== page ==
World War Terminus had left the Earth devastated. Through its ruins, bounty hunter Rick Deckard stalked, in search of the renegade replicants who were his prey. When he wasn’t ‘retiring’ them with his laser weapon, he dreamed of owning a live animal — the ultimate status symbol in a world all but bereft of animal life.

Then Rick got his chance: the assignment to kill six Nexus-6 targets, for a huge reward. But in Deckard’s world things were never that simple, and his assignment quickly turned into a nightmare kaleidoscope of subterfuge and deceit -and the threat of death for the hunter rather than the hunted…

Other reviews you might be interested in

Classics Mini Reviews #1

Title: Jane Eyre
Author: Charlotte Bronte
First Publication: 1847

Jane Eyre starts with Jane’s terrible childhood and the awful conditions she faces at school, until she becomes a governess. Though I’m nothing like her at all, I like Jane. She doesn’t mind following the path others lay down for her, but when that path goes against her principles, she takes a strong stance. The religious overtones were a bit too much for me at times, but I love how heartfelt Jane’s thoughts were. Great novel.

Rating: 4 Stars

Find out more on Goodreads


Title: A Gentle Creature and Other Stories
Author: Fyodor Dostoyevsky
First Publication: 1876

I really enjoyed these three novellas. “White Nights” is about a chance meeting, about a man who lives with his head in my butts and a woman waiting for her beloved to return his affections after a year’s absence. I loved how the turn of events in this novella was so realistic and truthful, instead of contrived such as we tend to be used to as a reader.

“A Gentle Creature” is a monologue of a man whose wife has just died. His thoughts churn around and around in his head, and he tries everything to be absolved from his own blame.

The narrator of “The Dream of a Ridiculous Man” has reached rock bottom. He has decided to kill himself with a revolver, but before he has a chance to, he has a dream.

All three of these stories are personal, zoomed in on the character’s inner thoughts. Dostoyevsky is attributed with being the best psychologist to have ever existed, and the way he can represent human thoughts is fantastic. His novels can be a bit long winded, so this collection of novellas is perfect for someone looking for a taste of his work.

Rating: 3.5 Stars

Find out more on Goodreads


Title: Persuasion
Author: Jane Austen
First Publication: 1818

Lovely novel – and the fifth Jane Austen book I have read. Persuasion does feel more mature than her other novels – I vastly prefer it over Sense & Sensibility, and it’s less light-hearted than Emma and Northanger Abbey. I like Anne, and seeing her finally reunited with her true love is touching. Though I appreciate the writing of Persuasion more than that of some of Austen’s earlier novels, I felt like I could connect less well with Anne than some of her other heroines.

Rating: 4 Stars

Find out more on Goodreads


Title: The Scarlet Letter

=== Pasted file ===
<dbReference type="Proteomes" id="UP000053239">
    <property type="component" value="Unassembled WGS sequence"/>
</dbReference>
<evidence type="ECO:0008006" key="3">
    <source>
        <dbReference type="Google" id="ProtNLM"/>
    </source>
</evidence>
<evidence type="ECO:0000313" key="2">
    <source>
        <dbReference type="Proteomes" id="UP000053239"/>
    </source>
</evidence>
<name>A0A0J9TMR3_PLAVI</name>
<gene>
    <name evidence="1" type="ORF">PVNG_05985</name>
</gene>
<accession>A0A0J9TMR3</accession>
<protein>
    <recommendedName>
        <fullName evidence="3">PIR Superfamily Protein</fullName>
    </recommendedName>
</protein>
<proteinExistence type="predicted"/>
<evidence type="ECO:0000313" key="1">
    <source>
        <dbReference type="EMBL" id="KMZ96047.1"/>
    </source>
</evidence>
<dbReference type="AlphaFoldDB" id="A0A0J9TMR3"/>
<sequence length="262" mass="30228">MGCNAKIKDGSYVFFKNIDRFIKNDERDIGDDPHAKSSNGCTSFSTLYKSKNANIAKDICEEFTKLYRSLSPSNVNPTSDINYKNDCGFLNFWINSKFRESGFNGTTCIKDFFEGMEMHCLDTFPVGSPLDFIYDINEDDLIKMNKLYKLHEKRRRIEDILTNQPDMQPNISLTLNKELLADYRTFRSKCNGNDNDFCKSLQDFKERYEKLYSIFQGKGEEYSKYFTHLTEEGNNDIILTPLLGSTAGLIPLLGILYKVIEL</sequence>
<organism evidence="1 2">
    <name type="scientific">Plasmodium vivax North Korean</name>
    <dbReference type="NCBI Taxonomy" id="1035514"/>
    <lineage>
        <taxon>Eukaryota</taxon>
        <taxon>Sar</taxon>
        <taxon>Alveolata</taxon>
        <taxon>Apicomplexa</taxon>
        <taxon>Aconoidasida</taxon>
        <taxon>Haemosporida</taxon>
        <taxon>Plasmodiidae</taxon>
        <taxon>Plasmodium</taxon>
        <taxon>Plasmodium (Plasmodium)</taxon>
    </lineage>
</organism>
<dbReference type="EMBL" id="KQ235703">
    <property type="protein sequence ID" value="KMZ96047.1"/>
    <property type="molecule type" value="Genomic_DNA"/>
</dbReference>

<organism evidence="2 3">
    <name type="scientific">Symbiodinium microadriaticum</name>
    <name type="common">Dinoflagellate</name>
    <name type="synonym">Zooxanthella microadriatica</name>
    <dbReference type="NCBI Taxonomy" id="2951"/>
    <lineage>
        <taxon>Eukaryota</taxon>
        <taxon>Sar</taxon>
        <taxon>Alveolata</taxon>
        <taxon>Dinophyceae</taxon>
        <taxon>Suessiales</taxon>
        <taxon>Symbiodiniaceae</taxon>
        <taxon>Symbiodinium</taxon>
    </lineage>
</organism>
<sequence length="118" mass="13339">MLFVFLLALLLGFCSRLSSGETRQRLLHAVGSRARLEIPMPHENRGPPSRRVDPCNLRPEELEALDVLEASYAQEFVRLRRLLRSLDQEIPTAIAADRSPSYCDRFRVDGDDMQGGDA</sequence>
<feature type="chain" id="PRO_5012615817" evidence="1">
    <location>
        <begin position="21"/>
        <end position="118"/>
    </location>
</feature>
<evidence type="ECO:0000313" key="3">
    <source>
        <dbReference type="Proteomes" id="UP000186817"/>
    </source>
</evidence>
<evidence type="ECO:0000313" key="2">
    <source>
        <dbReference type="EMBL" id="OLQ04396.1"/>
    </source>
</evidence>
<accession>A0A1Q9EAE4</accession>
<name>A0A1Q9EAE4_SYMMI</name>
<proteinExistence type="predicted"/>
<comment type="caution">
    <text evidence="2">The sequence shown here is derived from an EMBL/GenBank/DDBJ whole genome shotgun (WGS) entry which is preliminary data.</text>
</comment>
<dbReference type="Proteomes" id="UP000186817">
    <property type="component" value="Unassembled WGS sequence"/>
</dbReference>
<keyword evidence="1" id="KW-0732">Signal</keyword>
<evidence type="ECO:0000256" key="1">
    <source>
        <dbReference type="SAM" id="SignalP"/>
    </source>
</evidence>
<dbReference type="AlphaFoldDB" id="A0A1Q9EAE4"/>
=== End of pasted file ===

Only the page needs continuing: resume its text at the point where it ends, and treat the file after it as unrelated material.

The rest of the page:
Author: Nathaniel Hawthorne
First Publication: 1850

A tale of a woman marked by the sin of intercourse outside of marriage and the Puritan community that will never let her forget it. Hawthorne’s prose is incredibly lofty and high-brow, but it has a certain beauty that reminds me of early Romanticism. Though I don’t share the ideas towards religion and sin that the characters of The Scarlet Letter espouse, I enjoyed the novel for what it is. The story itself is actually quite simple, but it is couched in heart-felt purple prose.

Rating: 4 Stars

Find out more on Goodreads

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The Sunday Post 01/11/15

Sunday PostThe Sunday Post is a weekly meme hosted by Kimba from The Caffeinated Book Reviewer.

Hi all! Long time no see. I fell into the pitch black pit called academia again, but I emerge relatively unscathed. I had a tough two weeks finishing final assignments and essays, but I think I did relatively well overall. Which means I can enjoy my first week off since the summer holidays! It’s already pretty packed with plans, but they’re good ones. It’s very nice not having to think about historical theories for a little while.

I hope everyone had a fantastic Halloween! We celebrated it on Wednesday already. I wanted to dress up as Alice from Madness Returns but I couldn’t find some essential parts of the costume. So instead I just went as dead person, like everyone else. The actual Halloween I spent inside, watching Big Hero 6 and reading Jane Austen – a perfect night, if you ask me.

Picture of the week on Instagram

What do you mean, there is blood on my shirt? I love Halloween

Picture by Celine (@celinelien) on

This week on Nyx Book Reviews

I had a bit of a scheduling mishap, so no review went up this Friday. Oh well. I did write two discussion posts – one on my ideas about ereaders and kids these days, and one in which I recommend all of the best YA fantasy books. I’m also halfway in the Monster Haven series, a very cute light urban fantasy that I highly recommend.

This week on Irresponsible Cactus

Nanowrimo is a lovely event for writers – but very hard to combine with studying full time. So I’m going to do a bit of a self-challenge this November, trying to write a few short stories rather than committing to a full length novel.

Read this week


A bit of a mixed bag in terms of reading these last two weeks. I was pleasantly surprised by the first volume of Fables – the art style never appealed to me, but once I started reading, the story was enough to keep me interested. I’m looking forward to reading more Fables in the future. Murder-on-Sea is a mystery with a bit of a Christmas theme. I know it’s still really early for that, but I quite enjoyed it. Sanctum was a bit of a disappointment. Not only was it not scary, the plot didn’t seem to go anywhere and the characters were still as flat as a pancake.

How was your week?